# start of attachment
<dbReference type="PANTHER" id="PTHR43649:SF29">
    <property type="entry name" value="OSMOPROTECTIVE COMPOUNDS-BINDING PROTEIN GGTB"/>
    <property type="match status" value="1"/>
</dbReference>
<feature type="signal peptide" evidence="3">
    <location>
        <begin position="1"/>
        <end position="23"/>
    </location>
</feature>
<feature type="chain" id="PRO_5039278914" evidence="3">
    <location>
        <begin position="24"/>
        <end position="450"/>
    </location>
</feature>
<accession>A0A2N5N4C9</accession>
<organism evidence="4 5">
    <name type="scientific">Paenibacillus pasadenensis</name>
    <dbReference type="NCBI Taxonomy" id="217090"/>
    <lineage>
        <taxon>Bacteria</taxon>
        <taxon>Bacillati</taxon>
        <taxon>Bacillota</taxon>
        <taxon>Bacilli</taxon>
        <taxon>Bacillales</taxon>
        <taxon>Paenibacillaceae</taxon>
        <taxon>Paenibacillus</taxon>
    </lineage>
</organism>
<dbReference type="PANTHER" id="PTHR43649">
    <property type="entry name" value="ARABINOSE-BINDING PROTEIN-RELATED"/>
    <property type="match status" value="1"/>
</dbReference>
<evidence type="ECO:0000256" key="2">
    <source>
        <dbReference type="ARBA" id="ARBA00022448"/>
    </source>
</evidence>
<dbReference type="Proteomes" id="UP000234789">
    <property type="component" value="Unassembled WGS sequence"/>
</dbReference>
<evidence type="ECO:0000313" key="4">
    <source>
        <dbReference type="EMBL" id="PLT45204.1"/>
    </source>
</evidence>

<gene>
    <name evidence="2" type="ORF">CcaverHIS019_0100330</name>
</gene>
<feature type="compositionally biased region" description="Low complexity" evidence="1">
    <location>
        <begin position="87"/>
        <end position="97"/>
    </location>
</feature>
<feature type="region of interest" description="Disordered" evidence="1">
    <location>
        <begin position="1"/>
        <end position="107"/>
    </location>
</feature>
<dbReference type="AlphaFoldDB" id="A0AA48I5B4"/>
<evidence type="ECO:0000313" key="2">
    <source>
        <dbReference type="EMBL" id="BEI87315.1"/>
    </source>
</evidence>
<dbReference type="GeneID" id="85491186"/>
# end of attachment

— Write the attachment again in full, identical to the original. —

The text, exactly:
<dbReference type="PANTHER" id="PTHR43649:SF29">
    <property type="entry name" value="OSMOPROTECTIVE COMPOUNDS-BINDING PROTEIN GGTB"/>
    <property type="match status" value="1"/>
</dbReference>
<feature type="signal peptide" evidence="3">
    <location>
        <begin position="1"/>
        <end position="23"/>
    </location>
</feature>
<feature type="chain" id="PRO_5039278914" evidence="3">
    <location>
        <begin position="24"/>
        <end position="450"/>
    </location>
</feature>
<accession>A0A2N5N4C9</accession>
<organism evidence="4 5">
    <name type="scientific">Paenibacillus pasadenensis</name>
    <dbReference type="NCBI Taxonomy" id="217090"/>
    <lineage>
        <taxon>Bacteria</taxon>
        <taxon>Bacillati</taxon>
        <taxon>Bacillota</taxon>
        <taxon>Bacilli</taxon>
        <taxon>Bacillales</taxon>
        <taxon>Paenibacillaceae</taxon>
        <taxon>Paenibacillus</taxon>
    </lineage>
</organism>
<dbReference type="PANTHER" id="PTHR43649">
    <property type="entry name" value="ARABINOSE-BINDING PROTEIN-RELATED"/>
    <property type="match status" value="1"/>
</dbReference>
<evidence type="ECO:0000256" key="2">
    <source>
        <dbReference type="ARBA" id="ARBA00022448"/>
    </source>
</evidence>
<dbReference type="Proteomes" id="UP000234789">
    <property type="component" value="Unassembled WGS sequence"/>
</dbReference>
<evidence type="ECO:0000313" key="4">
    <source>
        <dbReference type="EMBL" id="PLT45204.1"/>
    </source>
</evidence>

<gene>
    <name evidence="2" type="ORF">CcaverHIS019_0100330</name>
</gene>
<feature type="compositionally biased region" description="Low complexity" evidence="1">
    <location>
        <begin position="87"/>
        <end position="97"/>
    </location>
</feature>
<feature type="region of interest" description="Disordered" evidence="1">
    <location>
        <begin position="1"/>
        <end position="107"/>
    </location>
</feature>
<dbReference type="AlphaFoldDB" id="A0AA48I5B4"/>
<evidence type="ECO:0000313" key="2">
    <source>
        <dbReference type="EMBL" id="BEI87315.1"/>
    </source>
</evidence>
<dbReference type="GeneID" id="85491186"/>